On Oct. 9, 2019, Pacific Gas & Electric began intentionally cutting power to hundreds of thousands of customers in an effort to limit wildfires in Northern California. The move, which affected parts of the San Francisco Bay Area, also put a substantial number of mission-critical servers at risk of data loss.
“We took this step to ensure safety as a last resort, and we are committed to reducing the risk of catastrophic wildfire events,” Sumeet Singh, vice president of PG&E’s Community Wildfire Safety Program, said Wednesday, per CNN.
The intentional power outages are an unconventional but arguably reasonable response to diablo winds, which are linked with the most destructive wildfires in California history. As those winds subside on Friday, Pacific Gas & Electric intends to begin restoring power after checking its systems for damage — but for some businesses, that’s not much consolation.
How Power Outages Can Cause Server Failures
Over the last two days, Datarecovery.com has received an influx in new server recovery cases, which have failure scenarios directly linked to the intentional outages.
Modern computer servers typically use redundant arrays (RAIDs) to protect crucial data, but they’re also designed to operate continuously. When power resumes after an outage, the servers attempt to start; when frequent brownouts or blackouts cause repetitive startups, the servers can encounter data loss.
“We’re seeing two primary issues,” said Ben Carmitchel, CEO of Datarecovery.com. “First, data corruption, which can occur when read/write operations are interrupted. We’d expect to see those following any power outage. Second, we’re seeing physical hard drive failures and controller damage, likely caused by the power inconsistencies.”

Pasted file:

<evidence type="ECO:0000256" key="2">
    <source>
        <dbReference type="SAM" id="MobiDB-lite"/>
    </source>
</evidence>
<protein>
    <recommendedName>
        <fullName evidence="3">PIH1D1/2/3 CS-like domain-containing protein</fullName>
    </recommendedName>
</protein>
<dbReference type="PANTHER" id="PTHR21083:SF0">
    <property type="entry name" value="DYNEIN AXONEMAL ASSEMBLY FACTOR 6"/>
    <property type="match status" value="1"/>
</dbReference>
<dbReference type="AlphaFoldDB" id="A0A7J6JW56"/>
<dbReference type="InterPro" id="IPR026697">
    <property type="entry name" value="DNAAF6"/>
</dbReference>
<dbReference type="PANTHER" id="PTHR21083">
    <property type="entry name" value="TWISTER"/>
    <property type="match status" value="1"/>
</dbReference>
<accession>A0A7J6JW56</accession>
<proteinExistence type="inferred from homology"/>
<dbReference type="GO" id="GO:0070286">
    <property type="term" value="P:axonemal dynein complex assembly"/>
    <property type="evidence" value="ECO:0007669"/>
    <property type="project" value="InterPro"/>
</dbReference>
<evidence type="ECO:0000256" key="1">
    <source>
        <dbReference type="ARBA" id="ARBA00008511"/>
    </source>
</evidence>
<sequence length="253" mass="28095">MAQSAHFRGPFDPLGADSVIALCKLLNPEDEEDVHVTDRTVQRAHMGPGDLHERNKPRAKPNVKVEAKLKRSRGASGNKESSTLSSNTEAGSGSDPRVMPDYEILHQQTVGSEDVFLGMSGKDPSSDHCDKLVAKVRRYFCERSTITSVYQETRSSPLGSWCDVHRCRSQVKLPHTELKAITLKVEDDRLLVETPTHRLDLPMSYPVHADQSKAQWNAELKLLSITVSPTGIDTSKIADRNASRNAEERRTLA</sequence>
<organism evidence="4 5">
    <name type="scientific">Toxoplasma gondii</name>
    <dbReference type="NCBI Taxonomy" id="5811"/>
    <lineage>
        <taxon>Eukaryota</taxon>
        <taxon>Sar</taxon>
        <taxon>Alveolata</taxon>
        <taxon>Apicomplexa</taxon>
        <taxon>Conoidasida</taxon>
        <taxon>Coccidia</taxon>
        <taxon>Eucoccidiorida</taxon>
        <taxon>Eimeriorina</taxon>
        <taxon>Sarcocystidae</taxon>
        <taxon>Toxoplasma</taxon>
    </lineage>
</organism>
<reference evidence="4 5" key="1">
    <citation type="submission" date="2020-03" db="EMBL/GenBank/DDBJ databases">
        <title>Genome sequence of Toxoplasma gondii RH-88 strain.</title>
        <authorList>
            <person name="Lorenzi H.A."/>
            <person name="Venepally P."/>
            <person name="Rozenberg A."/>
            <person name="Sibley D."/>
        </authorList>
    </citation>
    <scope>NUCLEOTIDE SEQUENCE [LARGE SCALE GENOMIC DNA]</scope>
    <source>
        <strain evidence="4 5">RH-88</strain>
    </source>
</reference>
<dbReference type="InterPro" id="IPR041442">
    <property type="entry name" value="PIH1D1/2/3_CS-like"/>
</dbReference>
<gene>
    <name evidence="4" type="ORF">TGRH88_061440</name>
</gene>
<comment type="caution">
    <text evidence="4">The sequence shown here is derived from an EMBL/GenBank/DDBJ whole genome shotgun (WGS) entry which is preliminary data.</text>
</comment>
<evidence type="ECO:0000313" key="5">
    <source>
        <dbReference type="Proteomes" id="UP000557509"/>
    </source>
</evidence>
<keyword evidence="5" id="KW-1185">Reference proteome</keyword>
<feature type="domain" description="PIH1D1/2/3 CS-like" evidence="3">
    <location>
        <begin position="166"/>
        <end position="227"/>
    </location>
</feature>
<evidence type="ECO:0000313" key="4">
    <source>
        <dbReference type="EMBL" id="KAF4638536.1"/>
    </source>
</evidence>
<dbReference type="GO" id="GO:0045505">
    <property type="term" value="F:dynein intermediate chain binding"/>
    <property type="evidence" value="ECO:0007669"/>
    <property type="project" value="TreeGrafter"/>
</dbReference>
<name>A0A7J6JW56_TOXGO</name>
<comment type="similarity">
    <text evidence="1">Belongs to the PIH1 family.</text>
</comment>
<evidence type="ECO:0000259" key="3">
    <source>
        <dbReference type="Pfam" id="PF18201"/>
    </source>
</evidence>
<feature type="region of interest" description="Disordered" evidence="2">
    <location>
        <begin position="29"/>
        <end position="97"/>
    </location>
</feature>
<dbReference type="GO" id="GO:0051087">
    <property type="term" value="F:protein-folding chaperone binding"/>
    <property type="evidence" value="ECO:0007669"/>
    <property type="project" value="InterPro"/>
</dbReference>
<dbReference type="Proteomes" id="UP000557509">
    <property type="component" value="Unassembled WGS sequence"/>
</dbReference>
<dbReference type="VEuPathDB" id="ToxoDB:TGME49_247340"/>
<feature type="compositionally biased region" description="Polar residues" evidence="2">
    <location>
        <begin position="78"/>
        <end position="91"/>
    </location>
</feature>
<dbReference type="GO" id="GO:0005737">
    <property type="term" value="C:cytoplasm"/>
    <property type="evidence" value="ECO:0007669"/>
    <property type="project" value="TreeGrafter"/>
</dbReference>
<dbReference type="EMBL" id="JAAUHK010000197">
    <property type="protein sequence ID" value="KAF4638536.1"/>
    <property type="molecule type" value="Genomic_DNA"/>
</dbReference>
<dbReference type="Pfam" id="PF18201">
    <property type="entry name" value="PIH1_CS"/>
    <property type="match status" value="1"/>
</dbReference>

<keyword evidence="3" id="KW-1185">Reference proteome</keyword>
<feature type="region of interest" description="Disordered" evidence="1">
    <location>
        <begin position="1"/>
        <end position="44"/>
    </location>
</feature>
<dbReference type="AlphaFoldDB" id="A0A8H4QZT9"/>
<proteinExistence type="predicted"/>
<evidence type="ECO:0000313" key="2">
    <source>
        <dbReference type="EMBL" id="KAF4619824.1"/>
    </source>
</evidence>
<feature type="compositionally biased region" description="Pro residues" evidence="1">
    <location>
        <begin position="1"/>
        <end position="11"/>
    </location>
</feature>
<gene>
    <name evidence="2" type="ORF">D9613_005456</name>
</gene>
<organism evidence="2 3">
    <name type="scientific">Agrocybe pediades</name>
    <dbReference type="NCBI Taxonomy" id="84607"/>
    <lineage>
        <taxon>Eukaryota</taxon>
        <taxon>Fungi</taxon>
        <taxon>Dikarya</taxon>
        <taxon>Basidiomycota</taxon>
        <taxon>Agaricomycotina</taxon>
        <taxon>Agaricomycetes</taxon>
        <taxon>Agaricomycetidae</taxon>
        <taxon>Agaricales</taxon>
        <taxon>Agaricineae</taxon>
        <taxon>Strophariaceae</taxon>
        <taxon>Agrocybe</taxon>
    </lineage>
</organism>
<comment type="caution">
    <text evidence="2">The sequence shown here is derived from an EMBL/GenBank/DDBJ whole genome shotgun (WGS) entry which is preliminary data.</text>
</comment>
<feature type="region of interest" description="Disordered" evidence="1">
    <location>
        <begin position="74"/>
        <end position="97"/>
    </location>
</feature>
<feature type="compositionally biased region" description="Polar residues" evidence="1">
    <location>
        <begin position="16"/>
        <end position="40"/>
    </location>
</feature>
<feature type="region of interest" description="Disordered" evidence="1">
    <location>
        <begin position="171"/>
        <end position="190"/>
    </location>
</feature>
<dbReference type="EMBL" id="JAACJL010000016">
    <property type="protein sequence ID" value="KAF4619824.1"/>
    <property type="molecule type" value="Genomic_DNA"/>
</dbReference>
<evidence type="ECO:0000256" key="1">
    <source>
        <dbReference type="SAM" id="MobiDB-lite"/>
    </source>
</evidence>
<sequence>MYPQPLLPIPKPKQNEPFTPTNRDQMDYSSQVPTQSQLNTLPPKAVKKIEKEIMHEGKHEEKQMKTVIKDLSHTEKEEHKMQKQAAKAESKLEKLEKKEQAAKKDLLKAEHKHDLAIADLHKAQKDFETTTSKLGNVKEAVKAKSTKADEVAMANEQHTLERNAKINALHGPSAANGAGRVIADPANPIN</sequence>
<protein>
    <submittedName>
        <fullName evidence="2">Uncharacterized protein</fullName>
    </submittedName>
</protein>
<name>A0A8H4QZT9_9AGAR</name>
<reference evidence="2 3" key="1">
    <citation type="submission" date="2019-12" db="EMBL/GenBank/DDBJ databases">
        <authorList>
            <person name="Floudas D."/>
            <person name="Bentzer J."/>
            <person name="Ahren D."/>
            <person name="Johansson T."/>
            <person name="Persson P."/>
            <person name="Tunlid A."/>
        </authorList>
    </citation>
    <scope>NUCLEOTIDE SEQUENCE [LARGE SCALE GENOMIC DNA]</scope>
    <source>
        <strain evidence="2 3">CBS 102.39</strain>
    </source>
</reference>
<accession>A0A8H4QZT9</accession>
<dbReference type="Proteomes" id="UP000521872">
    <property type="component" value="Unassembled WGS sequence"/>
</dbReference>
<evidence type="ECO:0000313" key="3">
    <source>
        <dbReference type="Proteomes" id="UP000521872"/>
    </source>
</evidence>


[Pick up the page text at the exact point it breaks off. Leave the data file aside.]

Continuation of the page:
Each year, Datarecovery.com sees more data loss cases during times of inclement weather.
“We’re used to receiving more personal hard drives and servers during the Spring, when thunderstorms cause these types of outages nationwide,” Carmitchel said. “This is the first time I can remember where we’ve seen a noticeable increase in data loss due to an intentional power outage. Then again, intentional power outages are rare, especially on the scale of the Northern California outages.”
Preparing Servers for Power Outages
To prevent server damage and data loss, businesses should have secondary and tertiary power supplies for all crucial systems. An appropriate data backup strategy is also important.
“The entire point of disaster recovery is to plan for situations like this,” Carmitchel said. “Make a backup plan and make sure it’s appropriate to your business — if a single day of lost data will cost you $10,000, you can certainly afford to spend $5,000 to set up daily backups. Check that your backup strategy is working, and be prepared to execute it if your area is frequently threatened by natural disasters.”
Server issues can affect any business at any time, and while intentional outages are frustrating, Carmitchel says that these types of data issues are minor compared to the costs of a wildfire.
“We also receive fire-damaged cases when wildfires occur,” he noted. “Those are often recoverable, but given the choice between the two failure scenarios, we’d much rather work on servers with relatively minor issues.”
If your data has been affected by a power outage, call 1-800-237-4200 to discuss data recovery options.